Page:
Management Today - Volume 29, Issue 4, 2011
Volume 29, Issue 4, 2011
The extreme CEO - Andy van der Velde, CEO Berco Express - leadership and teamwork : to the North Pole and backSource: Management Today 29, pp 8 –12 (2011)More Less
Source: Management Today 29, pp 22 –23 (2011)More Less
Author Johan WillemseSource: Management Today 29, pp 26 –30 (2011)More Less
Daily employers, customers, communities and the general public are confronted with individuals and organisations that blatantly refuse to accept any accountability for their actions.
The mayor of a large city who is unwilling to accept accountability for the city's disastrous billing system, the estate agent who is not prepared to admit accountability for the mismanagement of trust accounts, the MEC who escapes accountability when trapped speeding at 235 kilometres per hour or the mining company who does not accept accountability for the untreated and polluted water flowing from its mine into the surrounding water systems.
These examples are symptomatic of how far both individuals and organisations have come to merely blink away their accountability and to what extent society at large is allowing accountability to be trashed.
Source: Management Today 29, pp 32 –33 (2011)More Less
The number of women-held directorships on Johannesburg Stock Exchange boards has increased significantly over the past three years, and South Africa is more or less on a par with the United States and Canada, and ahead of the United Kingdom, in regard to gender equity.
Celebrating 100 Years and the Drucker Legacy
The Strategic Drucker : "Peter Drucker's Strategies for Business Growth", Robert W. Swaim : book reviewSource: Management Today 29 (2011)More Less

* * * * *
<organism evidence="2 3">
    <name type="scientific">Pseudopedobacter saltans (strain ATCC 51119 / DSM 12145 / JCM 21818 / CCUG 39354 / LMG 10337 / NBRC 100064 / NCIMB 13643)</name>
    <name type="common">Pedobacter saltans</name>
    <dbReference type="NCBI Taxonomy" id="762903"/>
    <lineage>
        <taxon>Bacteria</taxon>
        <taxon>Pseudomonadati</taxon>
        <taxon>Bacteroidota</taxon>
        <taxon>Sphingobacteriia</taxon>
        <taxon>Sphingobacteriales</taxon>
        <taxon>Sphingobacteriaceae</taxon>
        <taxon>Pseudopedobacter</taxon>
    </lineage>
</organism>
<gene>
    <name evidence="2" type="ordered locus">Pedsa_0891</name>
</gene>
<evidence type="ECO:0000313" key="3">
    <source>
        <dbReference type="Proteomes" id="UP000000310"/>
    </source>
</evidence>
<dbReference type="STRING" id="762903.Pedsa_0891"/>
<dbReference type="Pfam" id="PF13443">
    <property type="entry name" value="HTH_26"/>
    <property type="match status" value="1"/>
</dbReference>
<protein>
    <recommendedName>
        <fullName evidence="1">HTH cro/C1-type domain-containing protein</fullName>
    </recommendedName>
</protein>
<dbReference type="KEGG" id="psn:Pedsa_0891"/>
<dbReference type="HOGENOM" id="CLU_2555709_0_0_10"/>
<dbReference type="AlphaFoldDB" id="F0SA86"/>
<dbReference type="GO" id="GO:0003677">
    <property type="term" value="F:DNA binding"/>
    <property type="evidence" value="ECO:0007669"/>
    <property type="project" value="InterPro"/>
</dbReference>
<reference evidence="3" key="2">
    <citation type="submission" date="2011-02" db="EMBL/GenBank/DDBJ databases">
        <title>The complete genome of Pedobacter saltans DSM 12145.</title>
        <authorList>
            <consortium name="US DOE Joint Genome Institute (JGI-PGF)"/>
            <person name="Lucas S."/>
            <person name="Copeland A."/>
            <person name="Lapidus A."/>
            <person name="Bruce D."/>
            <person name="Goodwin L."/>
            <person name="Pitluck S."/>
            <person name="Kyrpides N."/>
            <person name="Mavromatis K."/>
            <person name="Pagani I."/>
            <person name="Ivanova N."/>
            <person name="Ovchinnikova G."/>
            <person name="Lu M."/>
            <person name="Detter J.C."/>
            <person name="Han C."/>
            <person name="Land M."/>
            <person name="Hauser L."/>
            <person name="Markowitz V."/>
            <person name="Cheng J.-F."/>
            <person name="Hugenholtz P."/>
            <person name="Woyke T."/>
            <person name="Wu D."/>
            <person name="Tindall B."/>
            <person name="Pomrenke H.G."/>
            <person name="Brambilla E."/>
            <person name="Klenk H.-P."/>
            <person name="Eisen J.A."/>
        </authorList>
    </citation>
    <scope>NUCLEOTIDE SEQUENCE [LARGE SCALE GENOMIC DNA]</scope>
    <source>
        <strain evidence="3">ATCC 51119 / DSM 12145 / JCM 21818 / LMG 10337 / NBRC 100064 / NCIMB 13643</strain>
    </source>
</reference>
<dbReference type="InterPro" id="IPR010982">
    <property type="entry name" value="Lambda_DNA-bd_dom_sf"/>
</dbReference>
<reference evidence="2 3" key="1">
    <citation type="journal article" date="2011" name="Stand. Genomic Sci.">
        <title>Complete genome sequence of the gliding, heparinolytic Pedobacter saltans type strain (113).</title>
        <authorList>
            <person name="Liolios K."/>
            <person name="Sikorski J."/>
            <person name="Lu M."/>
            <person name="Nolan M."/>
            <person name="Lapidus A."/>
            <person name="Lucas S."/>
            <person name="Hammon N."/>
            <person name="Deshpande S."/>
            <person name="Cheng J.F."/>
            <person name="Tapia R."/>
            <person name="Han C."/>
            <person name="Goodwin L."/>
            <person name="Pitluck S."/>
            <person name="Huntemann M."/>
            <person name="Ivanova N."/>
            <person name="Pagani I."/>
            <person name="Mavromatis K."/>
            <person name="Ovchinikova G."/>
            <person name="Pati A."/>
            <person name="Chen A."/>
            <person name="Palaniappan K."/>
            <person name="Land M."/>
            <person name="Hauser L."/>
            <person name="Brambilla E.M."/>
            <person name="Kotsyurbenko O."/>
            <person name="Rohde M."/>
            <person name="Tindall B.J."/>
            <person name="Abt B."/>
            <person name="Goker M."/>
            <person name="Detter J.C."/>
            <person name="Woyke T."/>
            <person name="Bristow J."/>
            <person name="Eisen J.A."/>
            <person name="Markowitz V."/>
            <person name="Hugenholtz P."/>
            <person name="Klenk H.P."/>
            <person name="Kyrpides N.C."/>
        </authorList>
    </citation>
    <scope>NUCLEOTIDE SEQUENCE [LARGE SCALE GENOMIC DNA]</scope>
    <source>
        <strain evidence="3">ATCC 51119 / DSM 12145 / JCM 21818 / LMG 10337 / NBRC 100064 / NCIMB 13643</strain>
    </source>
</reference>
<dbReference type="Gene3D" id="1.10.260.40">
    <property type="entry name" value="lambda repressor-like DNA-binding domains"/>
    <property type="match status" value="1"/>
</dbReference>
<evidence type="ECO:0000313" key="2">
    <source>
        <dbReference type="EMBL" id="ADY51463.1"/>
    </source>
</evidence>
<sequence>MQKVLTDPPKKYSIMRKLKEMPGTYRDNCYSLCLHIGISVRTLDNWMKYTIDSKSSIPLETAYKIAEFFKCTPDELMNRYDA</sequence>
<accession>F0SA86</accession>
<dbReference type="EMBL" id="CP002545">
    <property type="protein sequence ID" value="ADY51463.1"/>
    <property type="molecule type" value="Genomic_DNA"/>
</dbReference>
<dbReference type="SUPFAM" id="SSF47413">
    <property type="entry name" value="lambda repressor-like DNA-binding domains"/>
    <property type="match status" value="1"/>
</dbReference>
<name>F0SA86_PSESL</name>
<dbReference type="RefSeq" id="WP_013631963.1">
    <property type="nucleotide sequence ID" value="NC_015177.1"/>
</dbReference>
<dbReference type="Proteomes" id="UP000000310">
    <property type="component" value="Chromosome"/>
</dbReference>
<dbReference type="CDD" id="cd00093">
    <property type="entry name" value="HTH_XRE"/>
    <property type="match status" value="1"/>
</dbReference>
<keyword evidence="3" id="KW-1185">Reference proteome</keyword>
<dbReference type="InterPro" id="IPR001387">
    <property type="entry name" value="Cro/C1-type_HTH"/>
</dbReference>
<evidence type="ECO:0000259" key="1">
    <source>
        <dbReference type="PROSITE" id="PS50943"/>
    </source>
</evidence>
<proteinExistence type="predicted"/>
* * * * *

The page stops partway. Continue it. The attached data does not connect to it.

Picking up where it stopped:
The author suggests that contained in many of Drucker's 39 books and thousands of articles are possibly the ingredients for a Drucker strategy book. This book therefore consolidates many of Drucker's observations and writings on strategy and other topics related to business growth into this one source - The Strategic Drucker.
Source: Management Today 29 (2011)More Less
The school's board under the leadership of newly appointed non-executive chairman, Prof Mervyn E King SC, spearheads eight centres of learning in response to the needs of PwC's diverse client base, and to deepen PwC's commitment to the profession and broader community. Prof King says: "The purpose of PwC's Business School's centres is to share leading edge practices, deliver insightful and timely thought leadership, and offer forums for current and future directors and professionals to learn about, and discuss contemporary issues. Our stakeholders can enhance their skills across a range of disciplines, including corporate governance and integrated reporting."
Author Jack RichardsonSource: Management Today 29 (2011)More Less
Here I share with you my 5 favourite things to do in London, enough to keep you busy even if you are only visiting for a weekend break. Even if you have been to London before, some of these experiences might be new to you, or perhaps you have thought "I must do that one day".
UCT Graduate School of Business
Employee Assistance Professionals Association of South Africa (EAPA-SA)Source: Management Today 29 (2011)More Less
Author Gill ConnellanSource: Management Today 29, pp 48 –52 (2011)More Less
We are not as good at solving problems and making decisions as we think we are. This suggestion is the substance of a book by Malcolm Gladwell titled "Blink" (Gladwell, 2005). In his book, Gladwell refers to "thin slicing" and the potential power of our initial responses to situations. This is the "first impression" kind of thinking which suggests that our immediate impressions are often correct.
Author Sidney ShiphamSource: Management Today 29, pp 60 –63 (2011)More Less
Research often poses a number of obstacles to students and one reason is that it is seen as something apart from their studies. Research is often seen as a long winded process, involving statistical analysis and providing impractical business solutions. Given the rapid rate of change in business today it is not surprising that given this mindset, business research has not taken its rightful place in the forefront of business development. This article argues that the MBA process provides an opportunity to appropriately position research within the business dynamics of today.